Sweeping Security Changes For ACT, SAT To Be Announced Following L.I. Scandal
MANHASSET, N.Y. (CBSNewYork) — A major announcement is expected Tuesday morning in response to the College Board cheating controversy that swept Long Island high schools.
SAT and ACT officials will join Nassau County District Attorney Kathleen Rice at a news conference to outline new security measures for test takers.
The highly-anticipated and sweeping changes to the placement tests are being called extremely necessary and “long overdue” by some school superintendents.
“Kids all deserve a chance to earn success and whenever there is an unlevel playing field, and students are cheating, or a few students are cheating — the rest of the students...it can actually cost a student admission,” Port Washington Schools Superintendent Dr. Geoffrey Gordon told 1010 WINS’ Mona Rivera.
Gordon emphasized the need to create an even playing field for all students.
“It’s about time there’s a change. We look at the values that we cherish in education, in our democracy and can’t do that unless we have the right safeguards in place so that every child is treated fairly,” he told CBS 2’s Derricke Dennis.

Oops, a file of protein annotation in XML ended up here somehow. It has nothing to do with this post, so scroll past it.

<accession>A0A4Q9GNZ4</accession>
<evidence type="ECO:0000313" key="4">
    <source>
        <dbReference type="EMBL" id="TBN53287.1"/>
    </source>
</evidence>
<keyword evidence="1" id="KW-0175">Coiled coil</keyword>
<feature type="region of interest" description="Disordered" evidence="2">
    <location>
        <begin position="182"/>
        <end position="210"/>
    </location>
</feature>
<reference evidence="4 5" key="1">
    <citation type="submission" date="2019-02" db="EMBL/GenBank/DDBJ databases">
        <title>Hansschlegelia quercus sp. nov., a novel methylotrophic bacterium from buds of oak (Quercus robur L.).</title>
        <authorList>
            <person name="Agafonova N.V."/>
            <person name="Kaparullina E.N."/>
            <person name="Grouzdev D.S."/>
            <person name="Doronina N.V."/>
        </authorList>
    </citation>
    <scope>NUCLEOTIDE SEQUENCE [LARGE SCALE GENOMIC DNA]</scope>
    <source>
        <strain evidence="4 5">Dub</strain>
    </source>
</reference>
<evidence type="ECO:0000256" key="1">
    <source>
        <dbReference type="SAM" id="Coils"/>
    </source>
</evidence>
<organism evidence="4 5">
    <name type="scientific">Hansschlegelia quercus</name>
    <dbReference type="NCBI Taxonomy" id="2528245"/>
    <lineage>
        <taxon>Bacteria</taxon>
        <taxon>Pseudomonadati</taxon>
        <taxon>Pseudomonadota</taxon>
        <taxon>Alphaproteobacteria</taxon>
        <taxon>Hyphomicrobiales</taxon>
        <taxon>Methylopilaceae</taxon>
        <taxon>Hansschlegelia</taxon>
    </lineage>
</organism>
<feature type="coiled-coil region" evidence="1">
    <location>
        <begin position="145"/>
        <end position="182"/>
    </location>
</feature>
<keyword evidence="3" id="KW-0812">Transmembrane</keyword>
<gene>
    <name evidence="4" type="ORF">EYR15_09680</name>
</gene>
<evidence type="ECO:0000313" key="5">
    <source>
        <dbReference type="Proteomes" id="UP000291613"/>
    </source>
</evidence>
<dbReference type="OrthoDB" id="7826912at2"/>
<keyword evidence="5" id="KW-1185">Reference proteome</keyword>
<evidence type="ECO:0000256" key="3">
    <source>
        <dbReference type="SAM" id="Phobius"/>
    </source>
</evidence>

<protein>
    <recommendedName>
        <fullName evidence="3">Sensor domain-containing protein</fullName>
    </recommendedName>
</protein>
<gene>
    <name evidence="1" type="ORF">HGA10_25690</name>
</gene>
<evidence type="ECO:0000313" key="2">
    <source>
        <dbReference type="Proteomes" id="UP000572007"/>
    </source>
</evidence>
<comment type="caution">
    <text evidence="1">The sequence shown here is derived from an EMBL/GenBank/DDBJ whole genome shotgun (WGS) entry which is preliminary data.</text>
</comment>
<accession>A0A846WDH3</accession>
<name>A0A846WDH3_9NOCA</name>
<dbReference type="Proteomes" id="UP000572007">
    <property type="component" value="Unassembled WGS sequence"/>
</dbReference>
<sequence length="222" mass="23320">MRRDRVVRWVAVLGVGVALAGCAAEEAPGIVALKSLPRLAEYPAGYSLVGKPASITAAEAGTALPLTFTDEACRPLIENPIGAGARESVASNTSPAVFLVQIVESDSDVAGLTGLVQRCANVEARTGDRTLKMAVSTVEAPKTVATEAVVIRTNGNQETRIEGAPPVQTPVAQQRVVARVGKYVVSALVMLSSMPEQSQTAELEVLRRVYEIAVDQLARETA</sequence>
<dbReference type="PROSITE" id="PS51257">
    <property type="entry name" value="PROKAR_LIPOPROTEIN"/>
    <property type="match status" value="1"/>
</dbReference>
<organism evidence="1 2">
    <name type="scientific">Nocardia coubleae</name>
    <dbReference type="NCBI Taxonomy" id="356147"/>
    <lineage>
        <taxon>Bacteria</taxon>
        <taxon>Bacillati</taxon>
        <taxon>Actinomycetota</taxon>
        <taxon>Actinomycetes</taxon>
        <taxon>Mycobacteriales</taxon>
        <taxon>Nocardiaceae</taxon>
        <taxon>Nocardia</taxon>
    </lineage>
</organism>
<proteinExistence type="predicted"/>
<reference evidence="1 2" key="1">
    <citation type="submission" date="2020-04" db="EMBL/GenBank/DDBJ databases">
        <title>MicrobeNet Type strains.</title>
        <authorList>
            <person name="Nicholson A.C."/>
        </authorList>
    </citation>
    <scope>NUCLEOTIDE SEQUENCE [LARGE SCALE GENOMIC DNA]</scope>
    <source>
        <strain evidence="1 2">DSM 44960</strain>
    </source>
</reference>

Six months after the DA exposed the alleged cheating scandal that tore through five North Shore schools and resulted in the arrests of 20 former and current students, CBS 2 has learned that modifications will be announced intended to close the gap in security.
The new measures are expected to include dual identification to prevent impersonation, using state-of-the-art photo recognition and enhanced handwriting analysis, CBS 2’s Jennifer McLogan reported.
“I think that it’s a money making operation and it’s about time there’s a change. We look at the values that we cherish in education and in our democracy and can’t do that unless we have the right safeguards in place so that every child is treated fairly,” Gordon told McLogan.
Sherwyn Fullington, a North Shore college prep tutor, said honest students have suffered.
“Some colleges out there, they think, might be looking at them differently, because they come from Long Island, because they go to these schools that had the scandal before. They want to put it behind them and don’t wan’t to be scrutinized,” Fullington said.
Senator Ken Lavalle, who led state hearings into the scandal, is among those favoring new criminal penalties.
“There are parents that are complicit in this, they are involved. You can’t tell me that students are walking around with $3,500 dollars,” he said.
DA Rice also pushed for greater deterrents, such as preventing a cheater from re-taking the test for a year, and mandatory notification from high schools to applied colleges, when students are caught cheating.
The new security protocol is expected to be implemented nationwide.
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